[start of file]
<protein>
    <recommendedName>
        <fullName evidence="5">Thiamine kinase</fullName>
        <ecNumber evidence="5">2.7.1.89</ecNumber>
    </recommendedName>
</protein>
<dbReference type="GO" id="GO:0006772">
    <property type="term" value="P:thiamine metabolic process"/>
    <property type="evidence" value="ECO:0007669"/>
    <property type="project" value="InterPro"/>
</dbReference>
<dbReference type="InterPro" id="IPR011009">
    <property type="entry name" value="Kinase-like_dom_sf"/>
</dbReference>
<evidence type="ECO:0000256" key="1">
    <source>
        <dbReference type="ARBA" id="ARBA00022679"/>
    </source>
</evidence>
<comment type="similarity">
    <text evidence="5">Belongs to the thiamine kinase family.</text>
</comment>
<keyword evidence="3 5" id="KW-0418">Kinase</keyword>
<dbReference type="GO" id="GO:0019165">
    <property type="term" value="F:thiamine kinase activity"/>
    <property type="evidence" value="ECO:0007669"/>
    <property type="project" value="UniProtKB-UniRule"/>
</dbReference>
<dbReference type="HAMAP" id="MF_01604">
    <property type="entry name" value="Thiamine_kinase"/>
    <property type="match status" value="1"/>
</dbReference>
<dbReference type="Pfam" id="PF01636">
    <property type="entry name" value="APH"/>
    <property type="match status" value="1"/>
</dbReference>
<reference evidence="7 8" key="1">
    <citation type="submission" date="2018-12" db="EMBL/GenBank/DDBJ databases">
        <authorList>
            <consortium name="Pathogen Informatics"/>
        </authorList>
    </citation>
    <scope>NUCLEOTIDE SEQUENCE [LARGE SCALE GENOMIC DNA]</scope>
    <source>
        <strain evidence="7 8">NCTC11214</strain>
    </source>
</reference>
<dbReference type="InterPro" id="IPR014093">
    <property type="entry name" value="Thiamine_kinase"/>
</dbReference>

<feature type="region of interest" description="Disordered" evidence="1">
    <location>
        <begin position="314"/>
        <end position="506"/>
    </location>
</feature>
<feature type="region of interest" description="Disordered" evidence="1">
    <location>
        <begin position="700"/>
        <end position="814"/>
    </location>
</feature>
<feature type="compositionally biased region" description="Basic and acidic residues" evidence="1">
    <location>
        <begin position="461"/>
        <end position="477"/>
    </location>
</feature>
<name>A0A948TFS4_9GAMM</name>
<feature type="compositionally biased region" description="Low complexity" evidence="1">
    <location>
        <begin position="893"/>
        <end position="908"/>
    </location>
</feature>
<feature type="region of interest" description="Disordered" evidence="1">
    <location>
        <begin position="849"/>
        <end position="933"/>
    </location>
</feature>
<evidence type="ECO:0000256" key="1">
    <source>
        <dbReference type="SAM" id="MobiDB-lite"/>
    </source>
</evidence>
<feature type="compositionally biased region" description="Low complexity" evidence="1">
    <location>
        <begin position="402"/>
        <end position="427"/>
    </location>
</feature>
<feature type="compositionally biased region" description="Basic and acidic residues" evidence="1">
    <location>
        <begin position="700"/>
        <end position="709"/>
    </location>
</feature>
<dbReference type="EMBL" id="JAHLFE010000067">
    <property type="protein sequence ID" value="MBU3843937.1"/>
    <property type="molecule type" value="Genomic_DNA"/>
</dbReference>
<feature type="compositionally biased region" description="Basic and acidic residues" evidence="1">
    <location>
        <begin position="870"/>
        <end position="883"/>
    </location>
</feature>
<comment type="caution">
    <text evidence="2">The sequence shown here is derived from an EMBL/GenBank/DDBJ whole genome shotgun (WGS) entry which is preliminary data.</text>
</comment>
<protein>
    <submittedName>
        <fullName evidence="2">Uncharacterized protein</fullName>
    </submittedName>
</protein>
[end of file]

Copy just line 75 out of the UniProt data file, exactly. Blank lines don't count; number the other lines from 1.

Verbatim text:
</feature>